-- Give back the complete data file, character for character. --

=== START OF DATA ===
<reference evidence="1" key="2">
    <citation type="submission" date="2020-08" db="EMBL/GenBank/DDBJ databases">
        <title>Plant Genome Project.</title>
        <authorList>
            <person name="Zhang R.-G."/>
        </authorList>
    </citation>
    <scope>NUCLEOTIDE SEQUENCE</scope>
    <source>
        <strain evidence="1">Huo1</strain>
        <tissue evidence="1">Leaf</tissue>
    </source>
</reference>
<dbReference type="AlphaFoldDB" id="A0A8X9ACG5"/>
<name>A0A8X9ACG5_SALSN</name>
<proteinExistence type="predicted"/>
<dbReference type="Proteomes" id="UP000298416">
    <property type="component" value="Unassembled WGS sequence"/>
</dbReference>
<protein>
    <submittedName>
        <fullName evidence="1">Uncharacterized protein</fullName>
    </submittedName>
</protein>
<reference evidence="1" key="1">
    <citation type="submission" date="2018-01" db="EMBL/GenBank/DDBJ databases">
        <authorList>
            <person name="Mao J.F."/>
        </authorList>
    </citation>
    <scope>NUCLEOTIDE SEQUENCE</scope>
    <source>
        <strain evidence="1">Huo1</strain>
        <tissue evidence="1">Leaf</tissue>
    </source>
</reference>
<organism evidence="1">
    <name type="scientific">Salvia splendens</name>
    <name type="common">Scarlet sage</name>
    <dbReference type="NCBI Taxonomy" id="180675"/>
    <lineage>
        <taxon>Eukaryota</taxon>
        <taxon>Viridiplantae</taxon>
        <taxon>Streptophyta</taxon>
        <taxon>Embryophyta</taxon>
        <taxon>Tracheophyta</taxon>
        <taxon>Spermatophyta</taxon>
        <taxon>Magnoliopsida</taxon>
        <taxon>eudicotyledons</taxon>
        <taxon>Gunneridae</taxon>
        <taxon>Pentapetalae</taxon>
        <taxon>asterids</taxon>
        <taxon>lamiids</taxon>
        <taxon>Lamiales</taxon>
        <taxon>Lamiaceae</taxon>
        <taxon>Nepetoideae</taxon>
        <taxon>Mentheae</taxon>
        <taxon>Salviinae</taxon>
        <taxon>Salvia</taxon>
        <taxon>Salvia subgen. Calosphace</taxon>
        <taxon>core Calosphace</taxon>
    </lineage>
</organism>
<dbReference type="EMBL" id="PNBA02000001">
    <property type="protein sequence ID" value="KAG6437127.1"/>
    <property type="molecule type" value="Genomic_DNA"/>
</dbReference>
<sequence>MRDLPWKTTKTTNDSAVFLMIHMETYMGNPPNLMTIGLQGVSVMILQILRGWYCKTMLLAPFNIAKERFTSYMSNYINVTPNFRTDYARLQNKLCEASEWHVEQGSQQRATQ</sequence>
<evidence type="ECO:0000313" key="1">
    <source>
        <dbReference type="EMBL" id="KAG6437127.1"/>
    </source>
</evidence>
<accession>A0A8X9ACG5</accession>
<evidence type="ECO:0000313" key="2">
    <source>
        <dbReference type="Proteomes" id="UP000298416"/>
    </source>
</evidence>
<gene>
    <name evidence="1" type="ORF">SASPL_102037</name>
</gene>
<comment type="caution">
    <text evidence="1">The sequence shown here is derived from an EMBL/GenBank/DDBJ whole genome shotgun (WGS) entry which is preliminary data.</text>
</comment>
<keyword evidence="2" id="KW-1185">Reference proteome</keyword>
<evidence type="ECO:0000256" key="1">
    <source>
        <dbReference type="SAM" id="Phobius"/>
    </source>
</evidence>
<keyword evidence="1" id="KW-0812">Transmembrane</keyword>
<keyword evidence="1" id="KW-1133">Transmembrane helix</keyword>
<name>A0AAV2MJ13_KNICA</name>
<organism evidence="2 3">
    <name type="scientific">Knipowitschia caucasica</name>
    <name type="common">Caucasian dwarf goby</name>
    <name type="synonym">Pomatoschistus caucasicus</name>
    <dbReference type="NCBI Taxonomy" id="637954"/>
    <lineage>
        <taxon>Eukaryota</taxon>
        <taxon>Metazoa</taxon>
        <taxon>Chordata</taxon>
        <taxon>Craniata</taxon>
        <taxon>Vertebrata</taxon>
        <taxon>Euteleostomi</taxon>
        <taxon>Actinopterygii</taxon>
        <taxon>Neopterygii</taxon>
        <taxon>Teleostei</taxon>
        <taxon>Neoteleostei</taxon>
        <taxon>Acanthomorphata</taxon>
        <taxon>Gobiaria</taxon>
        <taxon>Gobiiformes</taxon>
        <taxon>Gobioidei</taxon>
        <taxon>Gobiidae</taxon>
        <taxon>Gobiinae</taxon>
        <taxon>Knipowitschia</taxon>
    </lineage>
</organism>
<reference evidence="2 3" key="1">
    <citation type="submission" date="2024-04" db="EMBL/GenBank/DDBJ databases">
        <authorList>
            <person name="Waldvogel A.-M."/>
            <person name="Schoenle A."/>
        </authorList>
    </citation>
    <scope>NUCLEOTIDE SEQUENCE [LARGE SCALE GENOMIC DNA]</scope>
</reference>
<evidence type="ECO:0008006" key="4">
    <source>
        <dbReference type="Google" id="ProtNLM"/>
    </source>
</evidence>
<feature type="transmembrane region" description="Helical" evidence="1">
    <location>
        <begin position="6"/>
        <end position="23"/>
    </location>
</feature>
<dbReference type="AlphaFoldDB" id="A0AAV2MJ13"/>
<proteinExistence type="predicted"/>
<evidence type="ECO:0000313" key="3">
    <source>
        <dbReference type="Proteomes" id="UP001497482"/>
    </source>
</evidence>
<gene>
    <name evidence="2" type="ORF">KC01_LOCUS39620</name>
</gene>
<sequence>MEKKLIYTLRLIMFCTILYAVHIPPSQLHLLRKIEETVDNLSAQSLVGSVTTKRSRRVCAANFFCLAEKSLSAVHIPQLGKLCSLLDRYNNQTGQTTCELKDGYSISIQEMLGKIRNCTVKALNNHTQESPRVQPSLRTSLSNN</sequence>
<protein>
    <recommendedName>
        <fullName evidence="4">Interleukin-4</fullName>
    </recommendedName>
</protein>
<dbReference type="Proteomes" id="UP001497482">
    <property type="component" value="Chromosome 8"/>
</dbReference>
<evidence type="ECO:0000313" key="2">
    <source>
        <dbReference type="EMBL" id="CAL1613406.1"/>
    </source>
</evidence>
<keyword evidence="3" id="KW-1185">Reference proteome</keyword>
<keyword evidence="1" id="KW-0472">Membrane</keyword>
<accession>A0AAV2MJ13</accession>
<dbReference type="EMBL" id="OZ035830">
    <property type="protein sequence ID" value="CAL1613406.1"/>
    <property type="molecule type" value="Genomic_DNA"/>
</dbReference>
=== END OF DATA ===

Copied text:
<reference evidence="1" key="2">
    <citation type="submission" date="2020-08" db="EMBL/GenBank/DDBJ databases">
        <title>Plant Genome Project.</title>
        <authorList>
            <person name="Zhang R.-G."/>
        </authorList>
    </citation>
    <scope>NUCLEOTIDE SEQUENCE</scope>
    <source>
        <strain evidence="1">Huo1</strain>
        <tissue evidence="1">Leaf</tissue>
    </source>
</reference>
<dbReference type="AlphaFoldDB" id="A0A8X9ACG5"/>
<name>A0A8X9ACG5_SALSN</name>
<proteinExistence type="predicted"/>
<dbReference type="Proteomes" id="UP000298416">
    <property type="component" value="Unassembled WGS sequence"/>
</dbReference>
<protein>
    <submittedName>
        <fullName evidence="1">Uncharacterized protein</fullName>
    </submittedName>
</protein>
<reference evidence="1" key="1">
    <citation type="submission" date="2018-01" db="EMBL/GenBank/DDBJ databases">
        <authorList>
            <person name="Mao J.F."/>
        </authorList>
    </citation>
    <scope>NUCLEOTIDE SEQUENCE</scope>
    <source>
        <strain evidence="1">Huo1</strain>
        <tissue evidence="1">Leaf</tissue>
    </source>
</reference>
<organism evidence="1">
    <name type="scientific">Salvia splendens</name>
    <name type="common">Scarlet sage</name>
    <dbReference type="NCBI Taxonomy" id="180675"/>
    <lineage>
        <taxon>Eukaryota</taxon>
        <taxon>Viridiplantae</taxon>
        <taxon>Streptophyta</taxon>
        <taxon>Embryophyta</taxon>
        <taxon>Tracheophyta</taxon>
        <taxon>Spermatophyta</taxon>
        <taxon>Magnoliopsida</taxon>
        <taxon>eudicotyledons</taxon>
        <taxon>Gunneridae</taxon>
        <taxon>Pentapetalae</taxon>
        <taxon>asterids</taxon>
        <taxon>lamiids</taxon>
        <taxon>Lamiales</taxon>
        <taxon>Lamiaceae</taxon>
        <taxon>Nepetoideae</taxon>
        <taxon>Mentheae</taxon>
        <taxon>Salviinae</taxon>
        <taxon>Salvia</taxon>
        <taxon>Salvia subgen. Calosphace</taxon>
        <taxon>core Calosphace</taxon>
    </lineage>
</organism>
<dbReference type="EMBL" id="PNBA02000001">
    <property type="protein sequence ID" value="KAG6437127.1"/>
    <property type="molecule type" value="Genomic_DNA"/>
</dbReference>
<sequence>MRDLPWKTTKTTNDSAVFLMIHMETYMGNPPNLMTIGLQGVSVMILQILRGWYCKTMLLAPFNIAKERFTSYMSNYINVTPNFRTDYARLQNKLCEASEWHVEQGSQQRATQ</sequence>
<evidence type="ECO:0000313" key="1">
    <source>
        <dbReference type="EMBL" id="KAG6437127.1"/>
    </source>
</evidence>
<accession>A0A8X9ACG5</accession>
<evidence type="ECO:0000313" key="2">
    <source>
        <dbReference type="Proteomes" id="UP000298416"/>
    </source>
</evidence>
<gene>
    <name evidence="1" type="ORF">SASPL_102037</name>
</gene>
<comment type="caution">
    <text evidence="1">The sequence shown here is derived from an EMBL/GenBank/DDBJ whole genome shotgun (WGS) entry which is preliminary data.</text>
</comment>
<keyword evidence="2" id="KW-1185">Reference proteome</keyword>
<evidence type="ECO:0000256" key="1">
    <source>
        <dbReference type="SAM" id="Phobius"/>
    </source>
</evidence>
<keyword evidence="1" id="KW-0812">Transmembrane</keyword>
<keyword evidence="1" id="KW-1133">Transmembrane helix</keyword>
<name>A0AAV2MJ13_KNICA</name>
<organism evidence="2 3">
    <name type="scientific">Knipowitschia caucasica</name>
    <name type="common">Caucasian dwarf goby</name>
    <name type="synonym">Pomatoschistus caucasicus</name>
    <dbReference type="NCBI Taxonomy" id="637954"/>
    <lineage>
        <taxon>Eukaryota</taxon>
        <taxon>Metazoa</taxon>
        <taxon>Chordata</taxon>
        <taxon>Craniata</taxon>
        <taxon>Vertebrata</taxon>
        <taxon>Euteleostomi</taxon>
        <taxon>Actinopterygii</taxon>
        <taxon>Neopterygii</taxon>
        <taxon>Teleostei</taxon>
        <taxon>Neoteleostei</taxon>
        <taxon>Acanthomorphata</taxon>
        <taxon>Gobiaria</taxon>
        <taxon>Gobiiformes</taxon>
        <taxon>Gobioidei</taxon>
        <taxon>Gobiidae</taxon>
        <taxon>Gobiinae</taxon>
        <taxon>Knipowitschia</taxon>
    </lineage>
</organism>
<reference evidence="2 3" key="1">
    <citation type="submission" date="2024-04" db="EMBL/GenBank/DDBJ databases">
        <authorList>
            <person name="Waldvogel A.-M."/>
            <person name="Schoenle A."/>
        </authorList>
    </citation>
    <scope>NUCLEOTIDE SEQUENCE [LARGE SCALE GENOMIC DNA]</scope>
</reference>
<evidence type="ECO:0008006" key="4">
    <source>
        <dbReference type="Google" id="ProtNLM"/>
    </source>
</evidence>
<feature type="transmembrane region" description="Helical" evidence="1">
    <location>
        <begin position="6"/>
        <end position="23"/>
    </location>
</feature>
<dbReference type="AlphaFoldDB" id="A0AAV2MJ13"/>
<proteinExistence type="predicted"/>
<evidence type="ECO:0000313" key="3">
    <source>
        <dbReference type="Proteomes" id="UP001497482"/>
    </source>
</evidence>
<gene>
    <name evidence="2" type="ORF">KC01_LOCUS39620</name>
</gene>
<sequence>MEKKLIYTLRLIMFCTILYAVHIPPSQLHLLRKIEETVDNLSAQSLVGSVTTKRSRRVCAANFFCLAEKSLSAVHIPQLGKLCSLLDRYNNQTGQTTCELKDGYSISIQEMLGKIRNCTVKALNNHTQESPRVQPSLRTSLSNN</sequence>
<protein>
    <recommendedName>
        <fullName evidence="4">Interleukin-4</fullName>
    </recommendedName>
</protein>
<dbReference type="Proteomes" id="UP001497482">
    <property type="component" value="Chromosome 8"/>
</dbReference>
<evidence type="ECO:0000313" key="2">
    <source>
        <dbReference type="EMBL" id="CAL1613406.1"/>
    </source>
</evidence>
<keyword evidence="3" id="KW-1185">Reference proteome</keyword>
<keyword evidence="1" id="KW-0472">Membrane</keyword>
<accession>A0AAV2MJ13</accession>
<dbReference type="EMBL" id="OZ035830">
    <property type="protein sequence ID" value="CAL1613406.1"/>
    <property type="molecule type" value="Genomic_DNA"/>
</dbReference>